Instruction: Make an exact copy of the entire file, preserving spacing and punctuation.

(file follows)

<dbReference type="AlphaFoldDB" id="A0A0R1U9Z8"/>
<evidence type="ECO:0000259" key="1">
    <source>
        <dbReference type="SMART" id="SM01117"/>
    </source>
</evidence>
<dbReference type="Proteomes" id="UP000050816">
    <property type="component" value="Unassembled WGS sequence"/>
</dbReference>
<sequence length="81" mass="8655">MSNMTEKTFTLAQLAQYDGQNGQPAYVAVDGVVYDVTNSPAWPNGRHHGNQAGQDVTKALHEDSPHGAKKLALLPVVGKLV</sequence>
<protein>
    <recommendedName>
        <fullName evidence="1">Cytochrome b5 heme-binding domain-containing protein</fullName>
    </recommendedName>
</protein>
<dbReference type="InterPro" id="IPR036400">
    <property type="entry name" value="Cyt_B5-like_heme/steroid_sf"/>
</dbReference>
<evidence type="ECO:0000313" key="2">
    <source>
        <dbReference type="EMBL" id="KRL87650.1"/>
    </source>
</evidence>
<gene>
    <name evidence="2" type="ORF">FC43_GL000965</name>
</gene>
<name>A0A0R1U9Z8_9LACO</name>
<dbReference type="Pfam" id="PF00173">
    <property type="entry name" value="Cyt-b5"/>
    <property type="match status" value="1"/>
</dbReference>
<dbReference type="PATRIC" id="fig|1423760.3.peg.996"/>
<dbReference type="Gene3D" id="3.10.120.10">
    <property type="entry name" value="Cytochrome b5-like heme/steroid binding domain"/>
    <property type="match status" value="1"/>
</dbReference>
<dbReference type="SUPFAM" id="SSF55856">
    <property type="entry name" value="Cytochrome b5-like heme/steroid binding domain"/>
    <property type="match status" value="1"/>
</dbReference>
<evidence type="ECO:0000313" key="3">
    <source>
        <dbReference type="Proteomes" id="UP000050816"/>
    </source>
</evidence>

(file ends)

<dbReference type="AlphaFoldDB" id="A0A0R1U9Z8"/>
<evidence type="ECO:0000259" key="1">
    <source>
        <dbReference type="SMART" id="SM01117"/>
    </source>
</evidence>
<dbReference type="Proteomes" id="UP000050816">
    <property type="component" value="Unassembled WGS sequence"/>
</dbReference>
<sequence length="81" mass="8655">MSNMTEKTFTLAQLAQYDGQNGQPAYVAVDGVVYDVTNSPAWPNGRHHGNQAGQDVTKALHEDSPHGAKKLALLPVVGKLV</sequence>
<protein>
    <recommendedName>
        <fullName evidence="1">Cytochrome b5 heme-binding domain-containing protein</fullName>
    </recommendedName>
</protein>
<dbReference type="InterPro" id="IPR036400">
    <property type="entry name" value="Cyt_B5-like_heme/steroid_sf"/>
</dbReference>
<evidence type="ECO:0000313" key="2">
    <source>
        <dbReference type="EMBL" id="KRL87650.1"/>
    </source>
</evidence>
<gene>
    <name evidence="2" type="ORF">FC43_GL000965</name>
</gene>
<name>A0A0R1U9Z8_9LACO</name>
<dbReference type="Pfam" id="PF00173">
    <property type="entry name" value="Cyt-b5"/>
    <property type="match status" value="1"/>
</dbReference>
<dbReference type="PATRIC" id="fig|1423760.3.peg.996"/>
<dbReference type="Gene3D" id="3.10.120.10">
    <property type="entry name" value="Cytochrome b5-like heme/steroid binding domain"/>
    <property type="match status" value="1"/>
</dbReference>
<dbReference type="SUPFAM" id="SSF55856">
    <property type="entry name" value="Cytochrome b5-like heme/steroid binding domain"/>
    <property type="match status" value="1"/>
</dbReference>
<evidence type="ECO:0000313" key="3">
    <source>
        <dbReference type="Proteomes" id="UP000050816"/>
    </source>
</evidence>